|Written by||Adam Reed|
|Original air date||March 10, 2011|
The episode starts with Ray, Pam and Cheryl watching Hollywood Scene as they announce Oscar winner Rona Thorne was to have a role as a burned cia agent in her up coming movie, Disavowed. As both Ray and Pam chastise Cheryl for not being a fan of Rona (or for thinking River's Rage wasn't good) they were shocked to see Rona show up at ISIS. Mallory then invites Rona into her office and tells Lana that Rona Thorne will shadow her to research her upcoming role, which Lana was against until Archer said he'd do it. Lana accepts her assignment to spite Archer.
Lana tells Rona that as soon as a mission starts, Rona's training will be cancelled but, Lana quickly warms to Rona as the star starts brown-nosing Lana. At the firing range Archer comments that Rona's too stiff when firing, and gives a demonstration by shooting a smiley-face on one of the targets without even looking at it. Archer tries to make the moves on Rona until Lana fires her gun near his ear giving him tinnitus and temporarily deafening him, causing him to leave the room.
Meanwhile Pam reveals to Cheryl and Ray that she stole Rona's diary. They then hatch a plan to break into Rona's apartment and return the journal.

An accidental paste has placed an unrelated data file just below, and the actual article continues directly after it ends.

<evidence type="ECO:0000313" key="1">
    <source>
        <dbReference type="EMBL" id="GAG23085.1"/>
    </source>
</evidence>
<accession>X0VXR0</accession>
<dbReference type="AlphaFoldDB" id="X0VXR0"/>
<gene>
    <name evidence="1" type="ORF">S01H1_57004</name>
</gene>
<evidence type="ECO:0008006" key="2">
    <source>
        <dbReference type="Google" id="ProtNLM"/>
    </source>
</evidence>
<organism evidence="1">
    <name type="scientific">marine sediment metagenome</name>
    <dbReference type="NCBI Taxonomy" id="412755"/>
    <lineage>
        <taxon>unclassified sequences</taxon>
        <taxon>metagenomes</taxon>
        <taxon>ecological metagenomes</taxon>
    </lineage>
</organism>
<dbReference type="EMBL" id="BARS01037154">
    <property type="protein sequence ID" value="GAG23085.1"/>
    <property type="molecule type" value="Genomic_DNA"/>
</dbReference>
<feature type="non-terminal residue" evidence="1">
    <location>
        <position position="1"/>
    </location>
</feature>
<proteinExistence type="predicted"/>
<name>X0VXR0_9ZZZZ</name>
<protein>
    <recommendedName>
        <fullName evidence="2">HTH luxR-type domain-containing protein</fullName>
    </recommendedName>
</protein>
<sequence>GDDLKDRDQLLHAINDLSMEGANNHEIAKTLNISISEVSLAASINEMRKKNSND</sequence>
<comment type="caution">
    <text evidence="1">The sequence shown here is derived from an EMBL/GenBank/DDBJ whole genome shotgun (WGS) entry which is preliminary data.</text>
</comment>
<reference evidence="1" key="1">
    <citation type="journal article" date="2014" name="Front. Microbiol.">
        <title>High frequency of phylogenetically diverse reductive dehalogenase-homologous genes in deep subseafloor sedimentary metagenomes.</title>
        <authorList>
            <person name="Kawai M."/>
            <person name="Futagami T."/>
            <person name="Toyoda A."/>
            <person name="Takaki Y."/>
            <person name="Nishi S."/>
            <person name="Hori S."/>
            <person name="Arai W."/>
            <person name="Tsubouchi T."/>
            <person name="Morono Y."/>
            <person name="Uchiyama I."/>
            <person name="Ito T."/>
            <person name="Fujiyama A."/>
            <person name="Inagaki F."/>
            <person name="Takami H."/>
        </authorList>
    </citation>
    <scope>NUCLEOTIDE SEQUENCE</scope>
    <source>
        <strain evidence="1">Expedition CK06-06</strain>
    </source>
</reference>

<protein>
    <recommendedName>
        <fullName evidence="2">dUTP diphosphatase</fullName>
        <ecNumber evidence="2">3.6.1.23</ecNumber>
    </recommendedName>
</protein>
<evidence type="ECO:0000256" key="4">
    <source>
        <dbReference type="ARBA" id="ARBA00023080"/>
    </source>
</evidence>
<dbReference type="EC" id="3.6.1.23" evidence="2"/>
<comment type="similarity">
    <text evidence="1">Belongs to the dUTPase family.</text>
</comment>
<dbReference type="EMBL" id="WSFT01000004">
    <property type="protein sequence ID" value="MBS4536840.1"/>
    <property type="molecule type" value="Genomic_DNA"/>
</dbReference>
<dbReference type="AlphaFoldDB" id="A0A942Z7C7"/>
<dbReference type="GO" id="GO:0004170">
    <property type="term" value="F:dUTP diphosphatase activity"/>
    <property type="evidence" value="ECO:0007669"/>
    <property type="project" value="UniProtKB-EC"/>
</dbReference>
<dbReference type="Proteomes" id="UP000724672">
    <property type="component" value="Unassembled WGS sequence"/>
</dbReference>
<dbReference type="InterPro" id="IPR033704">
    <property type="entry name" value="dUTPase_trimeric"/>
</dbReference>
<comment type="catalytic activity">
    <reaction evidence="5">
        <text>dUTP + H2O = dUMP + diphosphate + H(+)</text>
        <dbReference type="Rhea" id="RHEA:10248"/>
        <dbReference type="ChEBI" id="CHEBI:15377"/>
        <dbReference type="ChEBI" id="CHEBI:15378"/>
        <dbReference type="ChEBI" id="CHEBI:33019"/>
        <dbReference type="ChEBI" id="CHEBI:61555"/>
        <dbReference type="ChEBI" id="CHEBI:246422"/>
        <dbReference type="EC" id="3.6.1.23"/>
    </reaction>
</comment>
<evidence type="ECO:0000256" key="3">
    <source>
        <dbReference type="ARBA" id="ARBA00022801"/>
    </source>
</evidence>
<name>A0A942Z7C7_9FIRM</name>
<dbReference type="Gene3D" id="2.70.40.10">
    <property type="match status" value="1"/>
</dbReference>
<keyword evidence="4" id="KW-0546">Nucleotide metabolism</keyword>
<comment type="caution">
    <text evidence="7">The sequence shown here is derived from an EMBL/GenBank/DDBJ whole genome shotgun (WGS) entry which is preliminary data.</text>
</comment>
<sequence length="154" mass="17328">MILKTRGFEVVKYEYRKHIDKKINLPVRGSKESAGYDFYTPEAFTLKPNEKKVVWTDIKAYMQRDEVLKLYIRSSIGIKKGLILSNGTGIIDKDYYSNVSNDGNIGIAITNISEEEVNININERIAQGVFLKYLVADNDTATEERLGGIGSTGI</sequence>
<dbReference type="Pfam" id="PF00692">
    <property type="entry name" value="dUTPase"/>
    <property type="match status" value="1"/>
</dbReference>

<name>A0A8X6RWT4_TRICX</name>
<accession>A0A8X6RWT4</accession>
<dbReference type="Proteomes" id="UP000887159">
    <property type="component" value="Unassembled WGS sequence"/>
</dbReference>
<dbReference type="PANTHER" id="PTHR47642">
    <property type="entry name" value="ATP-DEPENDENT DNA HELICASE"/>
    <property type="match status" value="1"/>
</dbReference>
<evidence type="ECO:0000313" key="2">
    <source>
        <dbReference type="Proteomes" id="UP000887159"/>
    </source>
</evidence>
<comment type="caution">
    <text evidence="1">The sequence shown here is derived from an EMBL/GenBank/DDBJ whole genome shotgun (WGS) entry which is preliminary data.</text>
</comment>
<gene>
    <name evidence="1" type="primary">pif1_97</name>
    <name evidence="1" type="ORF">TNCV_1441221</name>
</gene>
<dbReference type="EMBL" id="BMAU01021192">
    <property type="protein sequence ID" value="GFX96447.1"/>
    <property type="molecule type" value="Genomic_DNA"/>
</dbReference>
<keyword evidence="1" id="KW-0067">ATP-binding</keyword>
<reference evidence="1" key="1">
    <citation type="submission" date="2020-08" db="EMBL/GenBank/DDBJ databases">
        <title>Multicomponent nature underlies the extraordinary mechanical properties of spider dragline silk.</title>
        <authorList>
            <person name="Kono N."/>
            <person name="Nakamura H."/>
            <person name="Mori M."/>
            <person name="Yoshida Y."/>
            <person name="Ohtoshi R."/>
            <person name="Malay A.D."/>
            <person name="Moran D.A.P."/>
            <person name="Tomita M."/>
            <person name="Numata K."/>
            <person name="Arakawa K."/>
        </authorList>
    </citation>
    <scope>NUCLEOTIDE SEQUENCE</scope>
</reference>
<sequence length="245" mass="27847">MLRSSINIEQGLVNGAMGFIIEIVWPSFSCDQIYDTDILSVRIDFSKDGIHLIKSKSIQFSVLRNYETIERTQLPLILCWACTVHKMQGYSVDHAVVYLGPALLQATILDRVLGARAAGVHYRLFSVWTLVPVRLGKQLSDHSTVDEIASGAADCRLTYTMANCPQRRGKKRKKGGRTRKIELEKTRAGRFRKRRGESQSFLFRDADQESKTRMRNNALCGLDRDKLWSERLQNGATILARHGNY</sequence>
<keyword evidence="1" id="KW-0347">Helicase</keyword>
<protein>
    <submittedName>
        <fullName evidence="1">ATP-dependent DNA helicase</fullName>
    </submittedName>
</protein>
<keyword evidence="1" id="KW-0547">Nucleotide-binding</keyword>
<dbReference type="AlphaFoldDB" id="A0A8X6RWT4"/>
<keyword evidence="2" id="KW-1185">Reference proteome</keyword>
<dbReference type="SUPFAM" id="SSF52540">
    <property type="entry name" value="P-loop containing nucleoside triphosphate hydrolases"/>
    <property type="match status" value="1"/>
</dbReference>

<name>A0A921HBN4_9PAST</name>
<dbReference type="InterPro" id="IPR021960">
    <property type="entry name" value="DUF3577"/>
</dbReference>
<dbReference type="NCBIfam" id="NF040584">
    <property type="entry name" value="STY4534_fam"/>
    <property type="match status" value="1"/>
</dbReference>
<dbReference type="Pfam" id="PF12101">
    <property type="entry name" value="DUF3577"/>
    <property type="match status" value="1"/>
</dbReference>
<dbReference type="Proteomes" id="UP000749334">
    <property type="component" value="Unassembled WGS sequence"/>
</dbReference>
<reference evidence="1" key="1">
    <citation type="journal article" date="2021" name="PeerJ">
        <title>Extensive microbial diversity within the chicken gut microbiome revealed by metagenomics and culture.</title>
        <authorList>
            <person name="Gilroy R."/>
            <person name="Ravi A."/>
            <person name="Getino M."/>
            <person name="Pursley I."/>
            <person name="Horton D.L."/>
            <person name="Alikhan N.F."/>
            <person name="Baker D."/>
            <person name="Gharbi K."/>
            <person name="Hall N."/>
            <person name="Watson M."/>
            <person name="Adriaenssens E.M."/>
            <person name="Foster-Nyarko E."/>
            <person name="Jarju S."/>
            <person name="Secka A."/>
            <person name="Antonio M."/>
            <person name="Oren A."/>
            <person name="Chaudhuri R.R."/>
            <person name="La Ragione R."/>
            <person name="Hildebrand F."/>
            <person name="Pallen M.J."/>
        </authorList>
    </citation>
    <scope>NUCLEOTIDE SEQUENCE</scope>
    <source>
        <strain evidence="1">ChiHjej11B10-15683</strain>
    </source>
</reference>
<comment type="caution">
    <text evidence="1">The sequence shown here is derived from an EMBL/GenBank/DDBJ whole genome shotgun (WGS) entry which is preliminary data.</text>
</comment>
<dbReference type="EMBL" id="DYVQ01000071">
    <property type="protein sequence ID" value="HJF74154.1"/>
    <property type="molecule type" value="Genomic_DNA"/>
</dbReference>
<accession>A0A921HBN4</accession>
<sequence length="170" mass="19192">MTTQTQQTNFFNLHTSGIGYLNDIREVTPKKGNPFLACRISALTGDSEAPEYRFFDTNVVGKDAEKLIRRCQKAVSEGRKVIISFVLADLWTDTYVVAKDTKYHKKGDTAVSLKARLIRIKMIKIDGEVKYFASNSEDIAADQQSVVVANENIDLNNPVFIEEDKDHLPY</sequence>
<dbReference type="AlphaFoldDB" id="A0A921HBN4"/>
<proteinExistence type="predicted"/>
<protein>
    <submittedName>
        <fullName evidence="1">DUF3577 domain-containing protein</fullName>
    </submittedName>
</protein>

In an attempt to impress Rona and annoy Lana, Archer asks Bilbo for a local mission and finds out that the Soviet Premier is scheduled to be assassinated as he enters the U.N. When Lana learns of this mission, she commandeers it from Archer, since he never qualified to be a counter-sniper (a cut-away scene shows Archer passed-out naked in his bed with two naked women, a sniper rifle on the floor, and the alarm clock going off). The next seen shows Lana and Rona on a rooftop, with Lana scanning the area for potential threats. Archer has taken refuge in a nearby building to spy on Lana and Rona (who are also bugged), and is equipped with an army of Krieger Bots disguised as snipers. Archer controls the robots remotely, making them seem like actual snipers, and Lana systematically takes them out, with Rona acting as a spotter. In her spotter's scope, Rona sees people in her penthouse. which turns out to be Ray, Pam, and Cheryl being confronted by the police as they were trying to return Rona's journal. Rona attempts to wrestle Lana's sniper rifle away from her to deal with the intruders and in the short struggle, Rona stabs Lana in a neck with a syringe full of Tetrodotoxin. Lana, now paralyzed, listens to Rona explain that she is actually a Russian sleeper agent, and was activated to kill the Soviet Premier. Archer hears this through the bug and rushes to save Lana, only to get poisoned, as well. Rona reveals that her parents are also sleeper agents, and Rona's reward for killing the Soviet Premier will be her being able to direct Russian movies. After weighing her potential career as a Soviet film director against her current fame and stardom, Rona decides to kill the Soviet Premier. Archer and Lana can only watch, helplessly, as Rona carries out the assassination. Rona escapes, and the episode concludes with Archer and Lana paralyzed and stuck on the roof, with Archer's head in Lana's lap.